It’s always great to discover a new audio component that brings you closer to your music, and that’s how I feel about the Audia Flight Two. Before its arrival, I’d never heard of Audia Flight. Now, after several months with the Two, I know what I was missing: It brought music alive in my room in a way that moved me. And that’s perhaps the highest compliment I can pay it. The Audia Flight Two is a great performer at a fair price, and one that I could enjoy listening to for a long, long time.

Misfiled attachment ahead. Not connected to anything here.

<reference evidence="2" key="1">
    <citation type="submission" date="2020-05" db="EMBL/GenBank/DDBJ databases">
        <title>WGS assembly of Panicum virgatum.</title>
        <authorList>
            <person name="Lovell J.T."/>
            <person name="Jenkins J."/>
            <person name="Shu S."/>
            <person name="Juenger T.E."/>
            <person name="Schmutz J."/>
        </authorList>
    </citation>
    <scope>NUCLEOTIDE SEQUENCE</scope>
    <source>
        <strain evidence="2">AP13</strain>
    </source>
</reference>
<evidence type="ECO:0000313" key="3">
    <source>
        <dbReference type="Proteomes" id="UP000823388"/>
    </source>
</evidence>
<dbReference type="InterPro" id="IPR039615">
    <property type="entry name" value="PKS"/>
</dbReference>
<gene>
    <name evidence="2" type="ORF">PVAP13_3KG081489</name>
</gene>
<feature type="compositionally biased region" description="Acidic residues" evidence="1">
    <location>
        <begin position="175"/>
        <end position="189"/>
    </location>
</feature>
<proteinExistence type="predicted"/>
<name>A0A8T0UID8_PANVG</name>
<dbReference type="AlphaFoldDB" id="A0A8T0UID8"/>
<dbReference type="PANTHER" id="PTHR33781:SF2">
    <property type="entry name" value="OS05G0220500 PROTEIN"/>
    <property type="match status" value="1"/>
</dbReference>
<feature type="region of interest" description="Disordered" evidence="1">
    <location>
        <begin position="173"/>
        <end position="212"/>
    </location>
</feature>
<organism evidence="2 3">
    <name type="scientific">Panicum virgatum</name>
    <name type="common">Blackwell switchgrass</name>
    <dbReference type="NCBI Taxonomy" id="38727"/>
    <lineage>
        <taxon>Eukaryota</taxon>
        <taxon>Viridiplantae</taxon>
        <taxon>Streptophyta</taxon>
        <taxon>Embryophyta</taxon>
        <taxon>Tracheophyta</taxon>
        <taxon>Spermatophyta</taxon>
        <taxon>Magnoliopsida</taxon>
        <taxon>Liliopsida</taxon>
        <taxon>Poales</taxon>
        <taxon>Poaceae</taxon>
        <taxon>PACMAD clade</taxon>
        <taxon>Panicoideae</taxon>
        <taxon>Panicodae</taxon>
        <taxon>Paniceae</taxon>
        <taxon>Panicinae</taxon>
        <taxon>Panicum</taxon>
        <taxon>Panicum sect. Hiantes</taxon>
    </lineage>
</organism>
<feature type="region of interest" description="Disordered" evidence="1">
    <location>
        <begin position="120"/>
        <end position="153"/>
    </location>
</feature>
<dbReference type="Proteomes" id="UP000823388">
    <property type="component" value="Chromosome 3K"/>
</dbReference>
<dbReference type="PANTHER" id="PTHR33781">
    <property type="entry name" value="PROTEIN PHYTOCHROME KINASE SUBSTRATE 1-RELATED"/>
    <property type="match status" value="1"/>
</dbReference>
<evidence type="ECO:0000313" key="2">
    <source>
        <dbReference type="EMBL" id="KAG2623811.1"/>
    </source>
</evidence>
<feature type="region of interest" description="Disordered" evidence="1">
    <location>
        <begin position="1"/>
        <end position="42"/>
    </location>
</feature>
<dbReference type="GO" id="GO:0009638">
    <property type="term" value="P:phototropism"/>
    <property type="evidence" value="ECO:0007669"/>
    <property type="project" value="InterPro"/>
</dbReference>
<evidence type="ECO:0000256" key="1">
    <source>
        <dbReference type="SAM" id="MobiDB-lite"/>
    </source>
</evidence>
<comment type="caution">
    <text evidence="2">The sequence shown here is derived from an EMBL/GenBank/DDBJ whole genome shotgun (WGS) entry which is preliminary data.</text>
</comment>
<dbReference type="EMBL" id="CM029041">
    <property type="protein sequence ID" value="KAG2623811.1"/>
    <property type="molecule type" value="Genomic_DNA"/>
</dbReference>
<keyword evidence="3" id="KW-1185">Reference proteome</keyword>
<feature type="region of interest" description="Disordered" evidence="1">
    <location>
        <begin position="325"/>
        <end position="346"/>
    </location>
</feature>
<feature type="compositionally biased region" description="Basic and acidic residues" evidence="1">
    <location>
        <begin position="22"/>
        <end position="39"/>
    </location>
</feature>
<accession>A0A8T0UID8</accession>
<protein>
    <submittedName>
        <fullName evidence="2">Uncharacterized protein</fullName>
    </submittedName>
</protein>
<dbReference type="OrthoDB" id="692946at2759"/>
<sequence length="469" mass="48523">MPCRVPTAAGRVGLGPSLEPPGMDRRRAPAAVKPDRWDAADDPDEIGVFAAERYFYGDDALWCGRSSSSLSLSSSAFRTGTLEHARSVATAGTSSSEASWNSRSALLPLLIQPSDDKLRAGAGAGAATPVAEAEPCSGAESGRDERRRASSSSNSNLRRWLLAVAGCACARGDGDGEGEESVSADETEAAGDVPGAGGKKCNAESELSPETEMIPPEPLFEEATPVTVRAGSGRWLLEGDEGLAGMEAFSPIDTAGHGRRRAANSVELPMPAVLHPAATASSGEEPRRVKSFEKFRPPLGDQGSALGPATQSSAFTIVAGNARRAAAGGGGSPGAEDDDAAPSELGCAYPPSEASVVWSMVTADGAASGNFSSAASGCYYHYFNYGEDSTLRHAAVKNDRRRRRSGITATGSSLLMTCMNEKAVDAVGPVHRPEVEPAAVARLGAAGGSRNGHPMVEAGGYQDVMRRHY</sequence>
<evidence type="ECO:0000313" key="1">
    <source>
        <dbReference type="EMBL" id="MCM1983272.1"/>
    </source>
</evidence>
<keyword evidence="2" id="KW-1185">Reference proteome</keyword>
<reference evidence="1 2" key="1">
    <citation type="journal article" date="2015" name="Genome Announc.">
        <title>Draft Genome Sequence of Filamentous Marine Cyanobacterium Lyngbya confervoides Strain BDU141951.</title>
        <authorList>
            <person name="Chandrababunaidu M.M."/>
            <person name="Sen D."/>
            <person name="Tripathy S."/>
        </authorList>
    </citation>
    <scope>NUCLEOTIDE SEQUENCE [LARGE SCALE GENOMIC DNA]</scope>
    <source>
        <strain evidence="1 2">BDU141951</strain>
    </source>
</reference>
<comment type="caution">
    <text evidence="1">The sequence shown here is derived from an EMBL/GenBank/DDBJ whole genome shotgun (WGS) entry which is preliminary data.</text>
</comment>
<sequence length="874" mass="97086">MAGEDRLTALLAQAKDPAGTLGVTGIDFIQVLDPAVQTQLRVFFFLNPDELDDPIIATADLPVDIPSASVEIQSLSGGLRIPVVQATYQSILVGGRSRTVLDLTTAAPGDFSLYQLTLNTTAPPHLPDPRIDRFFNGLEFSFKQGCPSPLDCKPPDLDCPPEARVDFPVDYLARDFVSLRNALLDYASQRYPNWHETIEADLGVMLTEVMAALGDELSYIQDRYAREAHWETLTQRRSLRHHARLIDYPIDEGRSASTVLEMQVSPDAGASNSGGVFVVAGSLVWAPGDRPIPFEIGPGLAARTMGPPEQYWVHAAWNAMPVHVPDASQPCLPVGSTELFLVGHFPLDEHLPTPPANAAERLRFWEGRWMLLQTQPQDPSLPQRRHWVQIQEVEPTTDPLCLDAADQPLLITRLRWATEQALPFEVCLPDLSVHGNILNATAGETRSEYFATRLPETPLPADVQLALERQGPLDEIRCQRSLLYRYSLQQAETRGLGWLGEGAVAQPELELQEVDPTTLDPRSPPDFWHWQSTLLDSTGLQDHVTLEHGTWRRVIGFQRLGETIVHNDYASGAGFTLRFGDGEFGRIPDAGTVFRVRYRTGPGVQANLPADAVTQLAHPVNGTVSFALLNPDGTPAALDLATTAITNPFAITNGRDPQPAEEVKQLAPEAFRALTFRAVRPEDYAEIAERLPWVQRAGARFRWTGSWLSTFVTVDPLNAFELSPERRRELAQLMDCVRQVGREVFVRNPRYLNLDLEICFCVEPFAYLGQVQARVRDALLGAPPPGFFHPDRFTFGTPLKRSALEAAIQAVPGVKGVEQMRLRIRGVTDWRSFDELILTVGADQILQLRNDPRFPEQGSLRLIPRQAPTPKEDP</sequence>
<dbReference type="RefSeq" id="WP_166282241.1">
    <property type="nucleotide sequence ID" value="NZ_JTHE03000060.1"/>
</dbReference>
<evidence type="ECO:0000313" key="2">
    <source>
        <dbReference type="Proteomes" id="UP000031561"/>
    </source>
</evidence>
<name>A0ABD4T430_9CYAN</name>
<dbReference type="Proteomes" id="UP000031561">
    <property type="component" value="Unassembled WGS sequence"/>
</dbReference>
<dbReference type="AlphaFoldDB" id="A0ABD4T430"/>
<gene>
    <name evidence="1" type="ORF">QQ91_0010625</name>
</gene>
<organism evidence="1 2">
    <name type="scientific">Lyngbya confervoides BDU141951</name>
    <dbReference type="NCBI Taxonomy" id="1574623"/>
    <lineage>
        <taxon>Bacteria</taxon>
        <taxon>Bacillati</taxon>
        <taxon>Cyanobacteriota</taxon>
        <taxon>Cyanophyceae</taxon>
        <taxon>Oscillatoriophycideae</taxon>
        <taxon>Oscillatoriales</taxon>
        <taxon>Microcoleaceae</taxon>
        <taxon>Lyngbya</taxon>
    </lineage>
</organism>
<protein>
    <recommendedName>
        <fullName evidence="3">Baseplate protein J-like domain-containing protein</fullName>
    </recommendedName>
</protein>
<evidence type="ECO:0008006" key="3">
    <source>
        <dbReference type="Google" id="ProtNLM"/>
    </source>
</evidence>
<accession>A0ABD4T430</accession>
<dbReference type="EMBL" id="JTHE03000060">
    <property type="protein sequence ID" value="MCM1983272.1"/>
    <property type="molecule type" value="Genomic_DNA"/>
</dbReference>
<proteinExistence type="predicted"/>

. . . Randall Smith
- Speakers -- Rockport Technologies Mira
- Integrated amplifier -- Simaudio Moon Evolution 600i
- Sources -- Apple iMac, Weiss DAC2, Amarra 2.1, iTunes music player
- Speaker cables -- Analysis Plus Silver Oval
- Interconnects -- Analysis Plus Silver Oval-In
- Power conditioner -- Blue Circle BC6000
Audia Flight Two Integrated Amplifier
Price: $5700 USD.
Warranty: Three years parts and labor.
Audia Flight S.n.c.
Via delle Azalee 13/E
North American distributor:
6 Mayflower Court
Milford, CT 06460
Phone: (203) 877-7776
Fax: (203) 783-0500